Athlete Profile: Deena Woloshin

The Claremont Equestrian Team is composed of students from all of the five Claremont Colleges and requires no previous background in riding. The team ranges from individuals who have never ridden before to those who have been riding for most of their lives. Each member takes weekly lessons from the team’s trainer and has the opportunity to compete on the show team for the duration of the school year. The horse shows are hosted by various teams from other colleges and are put on by the Intercollegiate Horse Show Association. Competitions consist of Flat classes and Over Fences classes. Flat rounds consist of a combination of walking, trotting or cantering and Over Fences requires participants to jump fences of a certain height. The team competes in seven or eight shows per school year, located anywhere from San Diego to Arizona. Scripps first year Deena Woloshin arrived on the team at the start of the 2014 season with years of experience behind her.

How did you get involved with riding and showing?

When I was five, I lived in London right next to Hyde Park, and they had barns and cobblestone streets. When I turned six, I was kind of upset because we had just moved, and I was a kindergartener, and so for my sixth birthday my parents got me a package of horse riding lessons at one of these little barns. And I just stuck with it.

What do you do with horses now? What does being on the equestrian team mean?

I was only looking at colleges with equestrian teams, so at home I have my team, but when I came here I started riding with the trainer for the show team. We have team dinners which are really nice, and the show team has two types of competitions. There is flat where you go around the ring and you are judged based on how your position is and how you [look] with the horse. Then there is another section of jumping where you have a course that you have to memorize, and you are judged based on how well it is performed, based on the horse and how you are riding.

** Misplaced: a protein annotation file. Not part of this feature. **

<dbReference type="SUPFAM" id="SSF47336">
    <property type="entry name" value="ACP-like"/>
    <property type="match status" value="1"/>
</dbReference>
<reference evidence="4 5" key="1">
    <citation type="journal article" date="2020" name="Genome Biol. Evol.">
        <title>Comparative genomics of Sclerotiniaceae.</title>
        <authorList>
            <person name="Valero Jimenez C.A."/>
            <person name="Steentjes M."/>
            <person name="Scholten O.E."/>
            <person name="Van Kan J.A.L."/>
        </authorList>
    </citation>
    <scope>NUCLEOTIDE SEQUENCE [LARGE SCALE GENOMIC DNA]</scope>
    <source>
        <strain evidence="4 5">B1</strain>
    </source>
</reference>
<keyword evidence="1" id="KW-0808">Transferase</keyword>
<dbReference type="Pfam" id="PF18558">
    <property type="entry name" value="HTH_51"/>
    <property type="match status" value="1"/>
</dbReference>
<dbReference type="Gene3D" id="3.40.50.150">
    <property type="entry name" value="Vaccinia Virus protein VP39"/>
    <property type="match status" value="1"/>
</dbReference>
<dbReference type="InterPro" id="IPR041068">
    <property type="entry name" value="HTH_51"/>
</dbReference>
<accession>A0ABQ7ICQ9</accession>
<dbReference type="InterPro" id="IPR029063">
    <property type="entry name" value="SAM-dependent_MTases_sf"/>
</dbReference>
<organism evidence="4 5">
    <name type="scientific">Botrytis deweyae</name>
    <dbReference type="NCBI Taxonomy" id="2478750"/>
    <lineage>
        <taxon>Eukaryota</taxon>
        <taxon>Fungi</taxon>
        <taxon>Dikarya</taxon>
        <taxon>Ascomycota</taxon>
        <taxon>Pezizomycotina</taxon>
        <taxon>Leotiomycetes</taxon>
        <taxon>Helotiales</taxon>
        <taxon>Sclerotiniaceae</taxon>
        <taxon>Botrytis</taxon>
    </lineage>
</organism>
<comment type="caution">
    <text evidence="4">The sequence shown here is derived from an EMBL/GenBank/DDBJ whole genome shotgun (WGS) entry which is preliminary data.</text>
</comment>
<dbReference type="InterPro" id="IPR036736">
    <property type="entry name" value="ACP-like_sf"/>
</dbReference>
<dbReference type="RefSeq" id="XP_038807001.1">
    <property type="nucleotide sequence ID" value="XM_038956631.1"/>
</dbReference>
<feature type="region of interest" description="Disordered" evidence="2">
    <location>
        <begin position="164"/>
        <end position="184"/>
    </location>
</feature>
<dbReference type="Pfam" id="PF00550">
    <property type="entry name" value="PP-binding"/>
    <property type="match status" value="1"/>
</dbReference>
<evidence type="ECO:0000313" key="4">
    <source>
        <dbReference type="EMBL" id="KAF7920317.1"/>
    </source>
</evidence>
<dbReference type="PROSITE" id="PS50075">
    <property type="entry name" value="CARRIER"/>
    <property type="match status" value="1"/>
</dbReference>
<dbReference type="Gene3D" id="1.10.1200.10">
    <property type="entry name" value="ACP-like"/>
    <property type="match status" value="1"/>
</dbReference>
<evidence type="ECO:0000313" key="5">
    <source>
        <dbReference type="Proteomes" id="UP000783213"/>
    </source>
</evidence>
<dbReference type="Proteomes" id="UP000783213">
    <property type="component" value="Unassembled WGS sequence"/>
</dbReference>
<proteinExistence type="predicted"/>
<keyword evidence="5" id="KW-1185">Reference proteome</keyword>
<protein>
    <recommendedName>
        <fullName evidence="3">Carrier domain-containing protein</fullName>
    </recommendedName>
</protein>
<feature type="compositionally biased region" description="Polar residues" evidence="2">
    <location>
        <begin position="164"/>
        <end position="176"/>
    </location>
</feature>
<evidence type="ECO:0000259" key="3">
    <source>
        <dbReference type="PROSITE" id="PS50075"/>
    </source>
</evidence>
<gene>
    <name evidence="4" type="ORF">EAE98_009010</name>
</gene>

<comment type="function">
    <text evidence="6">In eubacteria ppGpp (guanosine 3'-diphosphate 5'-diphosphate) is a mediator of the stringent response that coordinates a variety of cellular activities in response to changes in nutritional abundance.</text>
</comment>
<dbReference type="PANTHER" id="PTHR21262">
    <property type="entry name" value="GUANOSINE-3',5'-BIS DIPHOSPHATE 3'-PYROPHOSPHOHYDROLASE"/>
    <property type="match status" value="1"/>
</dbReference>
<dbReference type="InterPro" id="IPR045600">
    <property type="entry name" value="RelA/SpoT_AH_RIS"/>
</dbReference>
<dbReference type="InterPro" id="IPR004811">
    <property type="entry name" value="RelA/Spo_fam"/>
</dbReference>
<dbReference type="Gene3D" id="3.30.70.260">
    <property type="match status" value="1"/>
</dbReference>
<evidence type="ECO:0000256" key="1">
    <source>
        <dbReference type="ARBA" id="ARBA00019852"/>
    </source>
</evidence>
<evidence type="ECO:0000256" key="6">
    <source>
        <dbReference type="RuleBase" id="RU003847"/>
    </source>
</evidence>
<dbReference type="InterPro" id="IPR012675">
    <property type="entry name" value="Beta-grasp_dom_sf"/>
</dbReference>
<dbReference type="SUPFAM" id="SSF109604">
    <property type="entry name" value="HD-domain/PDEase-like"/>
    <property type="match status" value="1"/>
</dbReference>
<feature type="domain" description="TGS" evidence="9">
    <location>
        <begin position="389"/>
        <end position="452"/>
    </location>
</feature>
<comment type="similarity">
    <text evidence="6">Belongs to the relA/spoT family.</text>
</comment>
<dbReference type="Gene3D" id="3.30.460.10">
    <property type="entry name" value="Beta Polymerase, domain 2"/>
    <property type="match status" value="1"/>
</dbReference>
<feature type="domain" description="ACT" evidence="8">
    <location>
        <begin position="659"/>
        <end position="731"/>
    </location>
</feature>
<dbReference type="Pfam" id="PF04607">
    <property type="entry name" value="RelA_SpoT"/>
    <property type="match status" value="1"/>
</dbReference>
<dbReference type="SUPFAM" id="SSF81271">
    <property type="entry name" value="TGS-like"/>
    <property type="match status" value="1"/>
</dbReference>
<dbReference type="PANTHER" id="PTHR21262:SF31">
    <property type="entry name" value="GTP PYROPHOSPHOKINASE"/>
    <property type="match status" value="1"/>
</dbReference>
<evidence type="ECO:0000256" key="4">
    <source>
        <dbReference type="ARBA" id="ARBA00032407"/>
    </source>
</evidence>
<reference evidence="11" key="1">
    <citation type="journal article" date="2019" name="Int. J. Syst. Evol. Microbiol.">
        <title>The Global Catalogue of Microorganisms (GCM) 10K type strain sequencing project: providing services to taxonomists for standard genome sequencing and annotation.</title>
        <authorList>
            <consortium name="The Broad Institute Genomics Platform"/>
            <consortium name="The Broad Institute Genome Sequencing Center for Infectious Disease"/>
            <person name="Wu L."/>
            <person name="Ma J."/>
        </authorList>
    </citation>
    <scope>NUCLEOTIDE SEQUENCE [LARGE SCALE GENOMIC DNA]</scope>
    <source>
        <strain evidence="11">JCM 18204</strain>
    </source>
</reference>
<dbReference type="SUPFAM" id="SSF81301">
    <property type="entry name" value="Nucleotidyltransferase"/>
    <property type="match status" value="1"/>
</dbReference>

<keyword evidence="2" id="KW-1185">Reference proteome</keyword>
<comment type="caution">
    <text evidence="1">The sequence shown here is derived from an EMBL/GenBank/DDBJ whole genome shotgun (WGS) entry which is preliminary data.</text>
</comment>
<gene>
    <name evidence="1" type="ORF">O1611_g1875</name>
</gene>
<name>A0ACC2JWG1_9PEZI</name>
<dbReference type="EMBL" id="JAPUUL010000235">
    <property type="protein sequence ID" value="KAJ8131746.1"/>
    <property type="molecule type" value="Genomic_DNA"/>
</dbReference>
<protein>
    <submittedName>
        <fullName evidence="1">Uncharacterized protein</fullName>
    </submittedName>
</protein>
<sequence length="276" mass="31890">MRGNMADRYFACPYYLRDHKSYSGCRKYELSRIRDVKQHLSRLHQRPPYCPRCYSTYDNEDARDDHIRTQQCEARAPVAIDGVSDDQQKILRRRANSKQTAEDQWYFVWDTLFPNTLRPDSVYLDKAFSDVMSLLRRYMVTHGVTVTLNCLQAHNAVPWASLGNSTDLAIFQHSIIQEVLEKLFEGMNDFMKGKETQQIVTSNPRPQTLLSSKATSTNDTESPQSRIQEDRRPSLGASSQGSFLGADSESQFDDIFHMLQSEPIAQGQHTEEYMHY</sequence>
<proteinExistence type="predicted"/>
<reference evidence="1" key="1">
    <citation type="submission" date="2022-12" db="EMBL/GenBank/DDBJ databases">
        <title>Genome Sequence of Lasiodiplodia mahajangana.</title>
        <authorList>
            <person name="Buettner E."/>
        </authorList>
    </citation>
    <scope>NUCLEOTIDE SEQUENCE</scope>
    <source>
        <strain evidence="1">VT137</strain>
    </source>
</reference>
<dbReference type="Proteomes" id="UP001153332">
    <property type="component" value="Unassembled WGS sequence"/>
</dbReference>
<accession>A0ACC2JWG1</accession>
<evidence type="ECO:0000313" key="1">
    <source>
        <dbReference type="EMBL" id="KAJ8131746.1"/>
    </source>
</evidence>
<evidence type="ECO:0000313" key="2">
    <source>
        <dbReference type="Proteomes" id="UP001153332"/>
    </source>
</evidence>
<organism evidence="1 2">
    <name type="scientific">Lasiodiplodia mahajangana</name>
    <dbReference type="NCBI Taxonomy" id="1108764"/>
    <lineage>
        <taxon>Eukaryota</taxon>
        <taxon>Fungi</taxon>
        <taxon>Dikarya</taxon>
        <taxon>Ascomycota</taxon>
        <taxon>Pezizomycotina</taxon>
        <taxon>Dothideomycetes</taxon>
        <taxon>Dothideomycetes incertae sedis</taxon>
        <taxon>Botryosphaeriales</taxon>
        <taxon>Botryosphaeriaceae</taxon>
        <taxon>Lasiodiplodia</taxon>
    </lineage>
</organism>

What type of riding do you do with your team at home?

At home, I do a type of riding called eventing which is a three-phase event. It is dressage, which is a type of flat work, and then cross country, which is basically a cross country running course except on horseback with much bigger obstacles and is really fun. Then there is show jumping which is probably what most people know about horseback riding. You are in a ring with jumps, and you are timed, and you have to get through the course as fast as possible without knocking anything down or falling off or missing a jump. I compete with a separate team at home for that.What is your favorite part about being involved with an equestrian team?
I feel like equestrian people, horse people in general whether you are a cowgirl or a jumper or just work on a farm, are different types of people. You always have something to talk about, and having that community at school is something really important.

What is the best part about being on the Claremont Equestrian Team?

The girls are really nice, you get to meet people from different schools, and it is a good way to do that. Whether people are competing or riding for fun, you get to meet a different group of people who you might not otherwise meet. We also get to travel for competitions, which is really fun. You get to meet different people at the shows and see where different people ride. It’s an experience!

What are you most excited for during the remainder of the year?

We are going to Arizona for a competition, and I have never been to Arizona before. The weather will be really nice, and it will be cool to actually go somewhere that is a trek. It will be good bonding and riding, and definitely an experience.

The team’s next show is in Gilbert, Arizona from Feb. 6 to 8.

The First Year Experience: A just-as-hard-hitting look at the first-year life

As of last week, we have officially been “in college” for an entire month now. I know, I know, hold your applause; we have accomplished the impossible with grace and aplomb. I understand how impressed you are. Since the function of this section is to give an in-depth review of the true first-year experience, it is thus my duty as your friendly neighborhood staff writer to relay to you the top ten things that I have learned during my first four weeks of school.

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